Saturday, February 14, 2009

Noir City Northwest: Deadline U.S.A. (1952)/Scandal Sheet (1952)

I’ve got a lot on my plate at the moment, and briefly toyed with the idea of running an apologia in advance saying I might not post nightly during my third Noir City. But this year’s theme is newspaper noir, so missing deadlines seems like poor form. And considering that the very paper cosponsoring the festival is itself on the clock, I think the ironies are thick enough, thank you very much.

Our host and programmer Eddie Muller is all too aware of them. He’s been asked more than once if this year’s “immersion in ink” represents a tribute or a memorial to that bygone age when being a newspaperman – not a reporter or a journalist – was the greatest job in North America.

We began with Deadline U.S.A., a film that is not strictly noir but according to Eddie has the power to make every hard-bitten city desk jockey “puddle up.” Humphrey Bogart plays the editor of a prestigious paper losing the circulation race to the tabloids and about to be sold. He pins his hopes on one last big story, a takedown of the local mob kingpin. Deadline is historic in that regard, the first studio film to depict Italian-American organized crime. It’s also prescient; the arguments Bogart makes have been taking place in newsrooms and boardrooms around the country and a stone’s throw from the SIFF theater. Speaking of stones, you’d have to have a heart of one not to “puddle up” when Kasia Orzazewski, so moving as the mother in another journo drama, Call Northside 777, haltingly delivers Richard Brooks’s speech about how the newspaper taught her how to be an American.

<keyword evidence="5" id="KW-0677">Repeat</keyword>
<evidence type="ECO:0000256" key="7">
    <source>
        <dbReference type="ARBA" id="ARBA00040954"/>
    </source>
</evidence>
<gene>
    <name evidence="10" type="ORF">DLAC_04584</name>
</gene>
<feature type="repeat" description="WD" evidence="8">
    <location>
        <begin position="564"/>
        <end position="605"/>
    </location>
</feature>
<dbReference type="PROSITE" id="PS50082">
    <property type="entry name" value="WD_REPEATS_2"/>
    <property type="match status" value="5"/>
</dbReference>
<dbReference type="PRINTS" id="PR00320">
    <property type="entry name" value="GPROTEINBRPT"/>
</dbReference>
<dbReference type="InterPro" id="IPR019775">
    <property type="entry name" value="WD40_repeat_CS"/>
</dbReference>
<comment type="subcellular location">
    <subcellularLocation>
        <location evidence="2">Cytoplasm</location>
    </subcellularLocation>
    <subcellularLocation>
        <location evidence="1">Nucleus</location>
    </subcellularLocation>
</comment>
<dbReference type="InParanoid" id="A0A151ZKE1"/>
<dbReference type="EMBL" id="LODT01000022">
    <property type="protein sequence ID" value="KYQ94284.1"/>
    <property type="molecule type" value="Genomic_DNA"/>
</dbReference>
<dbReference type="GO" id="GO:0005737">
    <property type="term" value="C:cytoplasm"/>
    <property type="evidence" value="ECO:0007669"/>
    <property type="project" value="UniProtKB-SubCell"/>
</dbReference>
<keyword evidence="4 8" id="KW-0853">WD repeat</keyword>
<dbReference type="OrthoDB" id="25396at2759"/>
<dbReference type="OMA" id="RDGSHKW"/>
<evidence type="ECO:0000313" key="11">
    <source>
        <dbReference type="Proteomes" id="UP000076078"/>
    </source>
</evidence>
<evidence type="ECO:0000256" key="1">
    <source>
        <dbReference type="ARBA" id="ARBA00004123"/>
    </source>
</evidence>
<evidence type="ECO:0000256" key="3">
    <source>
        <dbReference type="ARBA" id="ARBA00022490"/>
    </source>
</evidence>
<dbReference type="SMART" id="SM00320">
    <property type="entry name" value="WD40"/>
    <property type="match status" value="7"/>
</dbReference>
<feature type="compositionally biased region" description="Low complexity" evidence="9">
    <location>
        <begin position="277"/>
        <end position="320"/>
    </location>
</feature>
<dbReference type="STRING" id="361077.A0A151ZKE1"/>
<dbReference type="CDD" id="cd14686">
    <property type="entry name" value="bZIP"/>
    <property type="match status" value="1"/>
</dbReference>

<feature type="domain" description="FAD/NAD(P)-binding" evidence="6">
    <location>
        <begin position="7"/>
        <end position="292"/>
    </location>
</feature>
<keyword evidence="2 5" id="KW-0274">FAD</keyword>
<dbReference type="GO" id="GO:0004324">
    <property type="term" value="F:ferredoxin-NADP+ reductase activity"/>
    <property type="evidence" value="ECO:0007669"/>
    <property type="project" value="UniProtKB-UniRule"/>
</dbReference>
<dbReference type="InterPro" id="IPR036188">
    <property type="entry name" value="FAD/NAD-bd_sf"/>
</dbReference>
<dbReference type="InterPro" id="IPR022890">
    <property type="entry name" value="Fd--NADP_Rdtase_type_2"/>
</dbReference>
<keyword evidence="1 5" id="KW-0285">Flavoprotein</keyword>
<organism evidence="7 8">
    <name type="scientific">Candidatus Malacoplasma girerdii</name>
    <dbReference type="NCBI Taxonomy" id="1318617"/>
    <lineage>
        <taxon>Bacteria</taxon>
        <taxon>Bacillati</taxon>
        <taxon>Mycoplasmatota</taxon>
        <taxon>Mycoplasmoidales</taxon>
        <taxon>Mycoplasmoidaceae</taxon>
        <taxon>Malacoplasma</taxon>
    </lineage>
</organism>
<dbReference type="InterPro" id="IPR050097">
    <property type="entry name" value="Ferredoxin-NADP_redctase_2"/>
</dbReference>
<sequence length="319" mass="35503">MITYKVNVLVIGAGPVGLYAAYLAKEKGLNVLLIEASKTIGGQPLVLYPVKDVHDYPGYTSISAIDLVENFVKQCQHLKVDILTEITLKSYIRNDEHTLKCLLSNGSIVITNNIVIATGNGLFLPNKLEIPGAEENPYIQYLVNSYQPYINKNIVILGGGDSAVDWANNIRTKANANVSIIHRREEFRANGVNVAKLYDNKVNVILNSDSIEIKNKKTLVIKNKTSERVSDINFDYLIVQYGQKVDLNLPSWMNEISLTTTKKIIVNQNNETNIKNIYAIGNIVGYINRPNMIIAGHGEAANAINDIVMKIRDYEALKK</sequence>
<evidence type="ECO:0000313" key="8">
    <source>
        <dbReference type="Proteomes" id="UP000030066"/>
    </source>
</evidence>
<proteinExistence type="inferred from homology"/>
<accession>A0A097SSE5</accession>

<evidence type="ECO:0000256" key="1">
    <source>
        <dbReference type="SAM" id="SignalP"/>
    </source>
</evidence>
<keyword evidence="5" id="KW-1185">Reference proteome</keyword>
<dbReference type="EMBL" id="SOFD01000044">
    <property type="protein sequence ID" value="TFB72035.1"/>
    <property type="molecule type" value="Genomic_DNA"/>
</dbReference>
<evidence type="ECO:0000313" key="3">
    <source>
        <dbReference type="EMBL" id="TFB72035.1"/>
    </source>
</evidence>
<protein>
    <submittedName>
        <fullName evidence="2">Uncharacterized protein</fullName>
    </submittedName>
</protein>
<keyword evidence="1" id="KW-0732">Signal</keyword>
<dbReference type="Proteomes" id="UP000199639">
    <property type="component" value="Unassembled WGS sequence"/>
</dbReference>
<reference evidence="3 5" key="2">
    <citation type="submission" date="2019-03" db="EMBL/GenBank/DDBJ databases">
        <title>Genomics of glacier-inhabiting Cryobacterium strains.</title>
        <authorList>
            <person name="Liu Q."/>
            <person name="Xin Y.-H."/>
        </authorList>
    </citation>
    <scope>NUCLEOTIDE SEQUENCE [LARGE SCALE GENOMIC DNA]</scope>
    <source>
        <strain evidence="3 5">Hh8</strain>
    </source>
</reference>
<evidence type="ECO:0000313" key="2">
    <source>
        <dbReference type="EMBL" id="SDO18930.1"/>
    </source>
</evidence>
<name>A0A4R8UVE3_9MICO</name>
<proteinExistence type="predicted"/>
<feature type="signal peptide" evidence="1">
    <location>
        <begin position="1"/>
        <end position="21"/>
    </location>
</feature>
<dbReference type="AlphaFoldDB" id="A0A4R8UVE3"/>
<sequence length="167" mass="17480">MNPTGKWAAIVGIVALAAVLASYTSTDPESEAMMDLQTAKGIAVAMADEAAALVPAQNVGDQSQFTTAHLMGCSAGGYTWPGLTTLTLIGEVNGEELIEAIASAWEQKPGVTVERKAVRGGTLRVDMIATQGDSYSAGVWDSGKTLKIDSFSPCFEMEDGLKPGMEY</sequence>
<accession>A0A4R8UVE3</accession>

Hang on. I need a minute.

This year’s festival attempts to recreate the theatrical experience of the era by pairing features with true B-movies, shorter programmers meant to fill out a bill. Thus was Deadline followed by its photo negative, Scandal Sheet. Broderick Crawford plays the brains behind the kind of rag that’s driving Bogart out of business. When he commits murder, it’s his own ace reporter (John Derek) who tightens the noose. Crawford, knowing a sensational story when he sees one, can’t help putting his crime on the front page even though every column inch could put him six feet under.

Harry Morgan has a blast as a Weegee-style shutterbug. Phil Karlson, one of the finest noir directors of the 1950s, keeps the action lean and tight. It’s all based on a novel by Samuel Fuller, who in the same year made his own tribute to the fourth estate in Park Row. The greatest independent filmmaker in American movie history would still rather have been a newspaperman.

Here’s the Seattle Post-Intelligencer’s article on Noir City including a sidebar on the city’s contribution to the genre, actor Howard Duff.